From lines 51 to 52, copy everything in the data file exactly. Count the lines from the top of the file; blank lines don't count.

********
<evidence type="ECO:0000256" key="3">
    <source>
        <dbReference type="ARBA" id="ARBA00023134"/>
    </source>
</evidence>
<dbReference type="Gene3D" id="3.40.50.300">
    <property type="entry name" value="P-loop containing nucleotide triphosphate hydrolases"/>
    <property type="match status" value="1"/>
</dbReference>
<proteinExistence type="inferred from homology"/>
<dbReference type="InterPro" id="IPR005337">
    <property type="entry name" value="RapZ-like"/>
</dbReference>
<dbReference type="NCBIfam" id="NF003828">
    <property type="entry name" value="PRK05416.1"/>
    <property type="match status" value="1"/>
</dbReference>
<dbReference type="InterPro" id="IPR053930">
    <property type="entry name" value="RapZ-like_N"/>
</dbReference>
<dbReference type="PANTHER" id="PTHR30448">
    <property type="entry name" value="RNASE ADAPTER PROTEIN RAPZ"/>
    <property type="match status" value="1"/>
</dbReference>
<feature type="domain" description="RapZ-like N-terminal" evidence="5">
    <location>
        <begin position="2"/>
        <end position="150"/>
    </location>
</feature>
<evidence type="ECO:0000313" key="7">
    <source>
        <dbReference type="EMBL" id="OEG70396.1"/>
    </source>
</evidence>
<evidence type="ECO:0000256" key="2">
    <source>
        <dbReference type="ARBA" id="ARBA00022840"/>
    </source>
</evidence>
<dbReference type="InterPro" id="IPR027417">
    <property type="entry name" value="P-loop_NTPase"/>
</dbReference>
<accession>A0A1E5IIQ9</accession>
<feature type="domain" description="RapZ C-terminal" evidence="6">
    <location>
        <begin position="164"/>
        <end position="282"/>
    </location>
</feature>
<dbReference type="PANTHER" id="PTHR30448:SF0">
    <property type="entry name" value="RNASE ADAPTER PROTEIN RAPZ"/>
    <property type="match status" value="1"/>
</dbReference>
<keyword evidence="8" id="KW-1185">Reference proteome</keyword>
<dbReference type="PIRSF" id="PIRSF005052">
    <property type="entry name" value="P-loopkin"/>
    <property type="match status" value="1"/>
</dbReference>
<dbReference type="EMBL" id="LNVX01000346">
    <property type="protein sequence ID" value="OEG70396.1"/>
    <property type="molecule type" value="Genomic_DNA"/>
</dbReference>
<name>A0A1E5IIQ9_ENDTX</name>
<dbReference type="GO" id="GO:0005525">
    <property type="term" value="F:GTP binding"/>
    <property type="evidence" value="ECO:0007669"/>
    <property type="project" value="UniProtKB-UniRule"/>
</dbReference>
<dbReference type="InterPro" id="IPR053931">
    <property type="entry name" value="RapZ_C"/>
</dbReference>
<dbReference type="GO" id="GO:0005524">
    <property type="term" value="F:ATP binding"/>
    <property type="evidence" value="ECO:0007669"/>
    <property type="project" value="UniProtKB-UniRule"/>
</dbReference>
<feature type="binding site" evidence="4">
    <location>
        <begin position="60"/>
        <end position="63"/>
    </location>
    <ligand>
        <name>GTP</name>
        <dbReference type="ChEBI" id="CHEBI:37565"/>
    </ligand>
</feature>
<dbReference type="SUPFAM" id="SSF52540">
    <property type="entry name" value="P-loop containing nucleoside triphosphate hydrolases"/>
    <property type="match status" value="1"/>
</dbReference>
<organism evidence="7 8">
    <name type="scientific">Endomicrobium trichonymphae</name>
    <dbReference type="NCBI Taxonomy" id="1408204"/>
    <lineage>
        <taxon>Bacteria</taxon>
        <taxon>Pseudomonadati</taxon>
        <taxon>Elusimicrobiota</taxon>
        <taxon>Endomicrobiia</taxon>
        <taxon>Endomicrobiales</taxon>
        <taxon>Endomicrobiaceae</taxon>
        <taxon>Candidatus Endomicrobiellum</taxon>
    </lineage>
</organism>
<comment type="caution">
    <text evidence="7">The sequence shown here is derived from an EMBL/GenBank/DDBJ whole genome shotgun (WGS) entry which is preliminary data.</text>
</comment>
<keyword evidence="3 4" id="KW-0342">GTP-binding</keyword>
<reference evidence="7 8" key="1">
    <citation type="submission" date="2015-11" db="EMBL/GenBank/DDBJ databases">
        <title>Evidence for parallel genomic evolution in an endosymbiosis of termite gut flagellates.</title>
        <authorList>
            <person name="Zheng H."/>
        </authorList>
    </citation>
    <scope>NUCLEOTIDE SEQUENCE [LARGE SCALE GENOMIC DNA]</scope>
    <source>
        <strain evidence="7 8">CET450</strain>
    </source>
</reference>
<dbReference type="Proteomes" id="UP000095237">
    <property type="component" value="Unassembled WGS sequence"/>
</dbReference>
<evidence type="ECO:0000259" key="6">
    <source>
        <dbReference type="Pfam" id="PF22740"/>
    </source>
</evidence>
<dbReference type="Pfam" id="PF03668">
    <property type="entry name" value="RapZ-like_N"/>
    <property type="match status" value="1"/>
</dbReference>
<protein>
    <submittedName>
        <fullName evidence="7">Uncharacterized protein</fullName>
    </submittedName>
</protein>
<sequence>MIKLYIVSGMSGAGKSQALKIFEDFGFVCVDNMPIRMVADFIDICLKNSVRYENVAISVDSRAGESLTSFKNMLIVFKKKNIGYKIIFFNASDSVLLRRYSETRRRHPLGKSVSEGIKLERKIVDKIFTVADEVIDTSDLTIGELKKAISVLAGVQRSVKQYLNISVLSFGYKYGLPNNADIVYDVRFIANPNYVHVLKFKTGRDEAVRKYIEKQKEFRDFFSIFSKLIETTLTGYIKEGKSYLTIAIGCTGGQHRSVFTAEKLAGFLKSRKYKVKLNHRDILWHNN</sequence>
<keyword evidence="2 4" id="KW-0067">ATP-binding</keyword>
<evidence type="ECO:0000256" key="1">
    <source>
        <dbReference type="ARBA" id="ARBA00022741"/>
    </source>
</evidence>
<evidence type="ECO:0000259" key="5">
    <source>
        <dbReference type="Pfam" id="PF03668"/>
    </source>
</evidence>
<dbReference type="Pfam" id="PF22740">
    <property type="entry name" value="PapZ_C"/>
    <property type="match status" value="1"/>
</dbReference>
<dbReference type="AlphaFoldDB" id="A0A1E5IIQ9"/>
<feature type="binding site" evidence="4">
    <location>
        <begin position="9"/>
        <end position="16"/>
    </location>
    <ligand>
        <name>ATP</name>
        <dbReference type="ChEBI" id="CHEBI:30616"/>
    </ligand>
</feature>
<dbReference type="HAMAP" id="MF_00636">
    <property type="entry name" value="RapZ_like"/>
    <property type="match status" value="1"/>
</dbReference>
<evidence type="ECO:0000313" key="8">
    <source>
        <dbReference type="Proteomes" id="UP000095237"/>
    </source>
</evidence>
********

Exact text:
<dbReference type="PANTHER" id="PTHR30448:SF0">
    <property type="entry name" value="RNASE ADAPTER PROTEIN RAPZ"/>